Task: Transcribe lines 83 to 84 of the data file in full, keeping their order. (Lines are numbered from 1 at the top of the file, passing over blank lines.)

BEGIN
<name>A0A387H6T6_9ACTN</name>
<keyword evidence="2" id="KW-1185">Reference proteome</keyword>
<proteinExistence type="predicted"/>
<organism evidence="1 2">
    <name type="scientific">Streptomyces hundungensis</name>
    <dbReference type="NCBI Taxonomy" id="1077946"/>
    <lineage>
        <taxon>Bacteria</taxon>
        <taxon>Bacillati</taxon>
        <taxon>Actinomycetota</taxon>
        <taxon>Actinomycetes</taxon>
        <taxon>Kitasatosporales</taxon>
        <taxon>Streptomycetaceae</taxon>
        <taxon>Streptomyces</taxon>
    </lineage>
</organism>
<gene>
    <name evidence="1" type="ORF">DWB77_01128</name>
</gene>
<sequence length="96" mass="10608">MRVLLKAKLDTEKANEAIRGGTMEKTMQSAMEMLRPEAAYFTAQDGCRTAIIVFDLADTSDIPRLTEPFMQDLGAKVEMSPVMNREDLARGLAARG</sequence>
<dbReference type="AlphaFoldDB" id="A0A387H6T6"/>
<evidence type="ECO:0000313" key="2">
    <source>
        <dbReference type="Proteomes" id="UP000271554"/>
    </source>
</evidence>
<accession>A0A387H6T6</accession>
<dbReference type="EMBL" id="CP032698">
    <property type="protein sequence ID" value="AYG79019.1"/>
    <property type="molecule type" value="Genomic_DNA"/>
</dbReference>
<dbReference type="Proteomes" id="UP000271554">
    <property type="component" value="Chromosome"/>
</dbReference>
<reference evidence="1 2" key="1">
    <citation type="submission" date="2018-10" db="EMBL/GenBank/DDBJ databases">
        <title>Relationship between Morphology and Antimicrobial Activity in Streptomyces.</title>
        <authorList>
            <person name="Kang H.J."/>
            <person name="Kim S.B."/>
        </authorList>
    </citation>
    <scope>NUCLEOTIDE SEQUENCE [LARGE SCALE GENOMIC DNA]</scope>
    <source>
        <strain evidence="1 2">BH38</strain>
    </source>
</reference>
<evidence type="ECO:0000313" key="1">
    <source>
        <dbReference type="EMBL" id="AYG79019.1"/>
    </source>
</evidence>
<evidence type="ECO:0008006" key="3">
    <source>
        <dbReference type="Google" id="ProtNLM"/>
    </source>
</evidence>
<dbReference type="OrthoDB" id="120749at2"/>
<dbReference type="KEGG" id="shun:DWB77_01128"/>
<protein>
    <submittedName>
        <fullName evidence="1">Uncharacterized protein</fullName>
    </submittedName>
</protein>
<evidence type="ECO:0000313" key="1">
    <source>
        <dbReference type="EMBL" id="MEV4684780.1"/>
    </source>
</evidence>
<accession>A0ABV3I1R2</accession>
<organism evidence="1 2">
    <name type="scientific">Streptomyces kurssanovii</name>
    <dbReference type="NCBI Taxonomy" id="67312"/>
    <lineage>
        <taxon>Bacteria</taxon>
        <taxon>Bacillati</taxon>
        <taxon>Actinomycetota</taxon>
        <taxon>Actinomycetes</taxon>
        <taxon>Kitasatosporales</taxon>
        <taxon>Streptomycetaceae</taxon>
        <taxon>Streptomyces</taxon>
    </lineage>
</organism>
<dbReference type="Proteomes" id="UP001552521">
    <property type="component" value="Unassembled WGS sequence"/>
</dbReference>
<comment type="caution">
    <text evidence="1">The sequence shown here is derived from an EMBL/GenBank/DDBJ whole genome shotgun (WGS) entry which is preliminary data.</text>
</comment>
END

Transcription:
</organism>
<dbReference type="Proteomes" id="UP001552521">